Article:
with Joan As Police Woman & Benjamin Lazar Davis & Norwegian Arms
Wed October 26th, 2016
Minimum Age: 21+
Doors Open: 7:30PM
Show Time: 8:30PM
Event Ticket: $12
Day of Show: $15
**This is a general admission event at Good Room (Main Room): 98 Meserole Ave, Brooklyn, NY 11222**
Cuddle Magic is a band from Brooklyn, NY. They play dance listening music that unfolds in waves of vocal harmony, contrapuntal woodwinds, dense wordplay, and overlapping rhythmic cycles.
Joan As Police Woman & Benjamin Lazar Davis
Celebrating a decade of continuous critical acclaim and international success, Joan As Police Woman returns, this time working alongside fellow Brooklynite, Benjamin Lazar Davis.
A deeply soulful artist, Joan As Police Woman (Joan Wasser) has famously worked with Antony (Anohni), Rufus Wainwright, Lou Reed and David Sylvian. She recently performed at the Lincoln Center Out of Doors Tribute to Lou Reed. Benjamin is a talented multi-instrumentalist who currently performs with Okkervil River, Cuddle Magic and Bridget Kearney (Lake Street Dive). Joan and Ben met each other after separate trips to Africa; Ethiopia for Joan as part of Damon Albarn’s Africa Express, and West Africa for Lazar to study traditional music. They initially bonded over Central African Republic Pygmy musical patterns and wrote this album together loosely inspired by this music. The band recently performed at the BRIC Celebrate Brooklyn Festival.
Previously going by the band name ‘2001’ the duo released a pair of partner videos featuring Fred Armisen (SNL, Portlandia); one for the song “Overloaded” with Ben on lead vocals and “Broke Me In Two” featuring Joan on lead. Both directed by Benjamin Gregory, the video for “Overloaded” features Joan and Ben as mechanics fixing Armisen’s car, while “Broke Me In Two” flips Armisen to the mechanic role with Joan and Ben cruising around town.
“Overloaded is one of the first songs we wrote together,” Joan explains. “From conception to final song, took only a couple of hours. In rehearsals we had been jamming on this riff together called “Hindewho” by Mbuti Peoples of Central African Republic (which is a duet using just a single note flute and voice). You can maybe hear that melody, it was certainly an influence for our song. Elsewhere on the “Let It Be You” record you might hear the influence of Ba Benzele Pygmies, especially on our loops and the complex rhythmic guitars. We tweak natural acoustic sounds and chop them up digitally and bit crush the electrics to make this new palette of sounds. As with “Broke Me In Two” we asked our comedian/musician friend Fred Armisen to appear in the music video, pretty much everything that comes out of his mouth is smart and funny but he plays it straighter here. We are looking forward to getting out and playing shows and for people to hear the record.”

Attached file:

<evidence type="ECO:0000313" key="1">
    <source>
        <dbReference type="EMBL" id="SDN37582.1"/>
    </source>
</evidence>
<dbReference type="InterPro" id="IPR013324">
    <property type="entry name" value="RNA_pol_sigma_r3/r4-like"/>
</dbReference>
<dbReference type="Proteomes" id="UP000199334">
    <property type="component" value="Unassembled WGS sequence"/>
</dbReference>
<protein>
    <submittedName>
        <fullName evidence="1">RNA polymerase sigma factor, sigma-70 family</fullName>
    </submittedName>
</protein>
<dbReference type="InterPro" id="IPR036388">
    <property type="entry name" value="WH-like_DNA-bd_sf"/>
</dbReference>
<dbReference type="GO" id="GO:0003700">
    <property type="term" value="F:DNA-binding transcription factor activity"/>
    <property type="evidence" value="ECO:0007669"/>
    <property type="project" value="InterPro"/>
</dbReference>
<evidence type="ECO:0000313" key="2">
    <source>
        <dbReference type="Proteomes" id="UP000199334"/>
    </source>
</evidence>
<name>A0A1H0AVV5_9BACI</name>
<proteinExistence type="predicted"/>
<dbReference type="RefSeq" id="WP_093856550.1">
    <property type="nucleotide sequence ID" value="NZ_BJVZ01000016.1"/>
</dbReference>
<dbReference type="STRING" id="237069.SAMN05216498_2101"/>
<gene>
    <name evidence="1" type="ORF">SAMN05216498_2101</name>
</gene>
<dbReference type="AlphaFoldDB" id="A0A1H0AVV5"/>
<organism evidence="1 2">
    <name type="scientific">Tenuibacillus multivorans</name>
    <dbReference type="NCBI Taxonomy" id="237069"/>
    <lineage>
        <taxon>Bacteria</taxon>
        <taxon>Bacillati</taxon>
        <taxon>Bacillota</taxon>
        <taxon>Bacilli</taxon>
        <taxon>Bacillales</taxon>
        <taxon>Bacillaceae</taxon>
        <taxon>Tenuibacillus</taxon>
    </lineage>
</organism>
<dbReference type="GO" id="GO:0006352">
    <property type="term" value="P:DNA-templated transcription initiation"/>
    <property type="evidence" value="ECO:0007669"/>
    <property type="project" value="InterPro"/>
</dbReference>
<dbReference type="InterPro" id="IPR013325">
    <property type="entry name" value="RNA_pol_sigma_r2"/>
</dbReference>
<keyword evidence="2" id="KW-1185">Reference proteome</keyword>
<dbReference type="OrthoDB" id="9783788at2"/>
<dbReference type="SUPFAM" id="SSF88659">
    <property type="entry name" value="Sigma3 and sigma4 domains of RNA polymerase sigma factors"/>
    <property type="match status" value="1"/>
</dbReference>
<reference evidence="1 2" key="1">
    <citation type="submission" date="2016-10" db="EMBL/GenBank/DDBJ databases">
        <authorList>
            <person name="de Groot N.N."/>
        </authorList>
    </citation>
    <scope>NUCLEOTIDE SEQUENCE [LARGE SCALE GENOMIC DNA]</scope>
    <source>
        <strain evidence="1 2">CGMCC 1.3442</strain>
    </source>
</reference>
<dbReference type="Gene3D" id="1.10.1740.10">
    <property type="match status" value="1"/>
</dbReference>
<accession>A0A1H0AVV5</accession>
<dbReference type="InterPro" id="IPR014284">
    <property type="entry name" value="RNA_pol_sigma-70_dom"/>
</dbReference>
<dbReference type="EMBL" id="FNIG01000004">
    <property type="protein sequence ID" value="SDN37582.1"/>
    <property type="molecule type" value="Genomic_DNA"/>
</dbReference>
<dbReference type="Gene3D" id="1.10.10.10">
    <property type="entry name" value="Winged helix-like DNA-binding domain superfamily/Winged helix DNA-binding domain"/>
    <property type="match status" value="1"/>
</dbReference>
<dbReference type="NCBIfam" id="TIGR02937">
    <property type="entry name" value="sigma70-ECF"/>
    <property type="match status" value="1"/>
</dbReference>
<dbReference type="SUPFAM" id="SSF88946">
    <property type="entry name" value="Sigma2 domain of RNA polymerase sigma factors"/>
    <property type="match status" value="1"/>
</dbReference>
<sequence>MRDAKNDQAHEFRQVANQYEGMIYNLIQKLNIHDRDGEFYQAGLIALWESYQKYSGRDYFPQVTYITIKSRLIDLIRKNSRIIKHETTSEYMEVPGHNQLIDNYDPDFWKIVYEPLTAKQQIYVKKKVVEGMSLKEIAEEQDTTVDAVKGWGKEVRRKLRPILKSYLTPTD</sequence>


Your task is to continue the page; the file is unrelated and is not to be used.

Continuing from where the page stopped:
The band will be touring Europe in November and December. Performing with a full band, Joan As Police Woman and Benjamin Lazar Davis will showcase songs from the new album and re-imagine landmark recordings from her four previous Joan As Police Woman albums (Real Life, To Survive, The Deep Field, The Classic).
Three years, two EPs and one album since his Siberian sojourn, Keith Birthday of Norwegian Arms has turned his focus away from the confines of his tiny apartment in the Taiga which largely informed the songs on Wolf Like a Stray Dog. That doesn’t mean that the sunny folk music generated by his time in Tomsk, Russia has become any less relevant, or that the sound has changed drastically. Instead, it’s morphed from real-time cultural awe and suffering to nostalgia, and while the memories remain, new ones have taken their place. That being said, nothing has, or perhaps ever will, replace the childhood mandolin on which these songs are written, perhaps the only constant in this ever-evolving project.
In the time since returning to his native Philadelphia, Birthday has found new beauty in the wreckage that surrounds his post-industrial warehouse apartment. Dilapidated buildings, shifting friendships, and late night bicycle rides inform this new batch of songs, a celebration of deeper personal understanding. Still deeply influenced by his continued travels, these new songs draw from trips to South America and Europe, and the sense of Wanderlust remains.
Still obsessed with languages and their systems, Birthday refers to these new songs as imperfective, referring to verb ‘aspect’ present in Slavic languages, which focuses on the current process, not a past event or a future result. He still feels strongly that it’s about the journey, not the destination.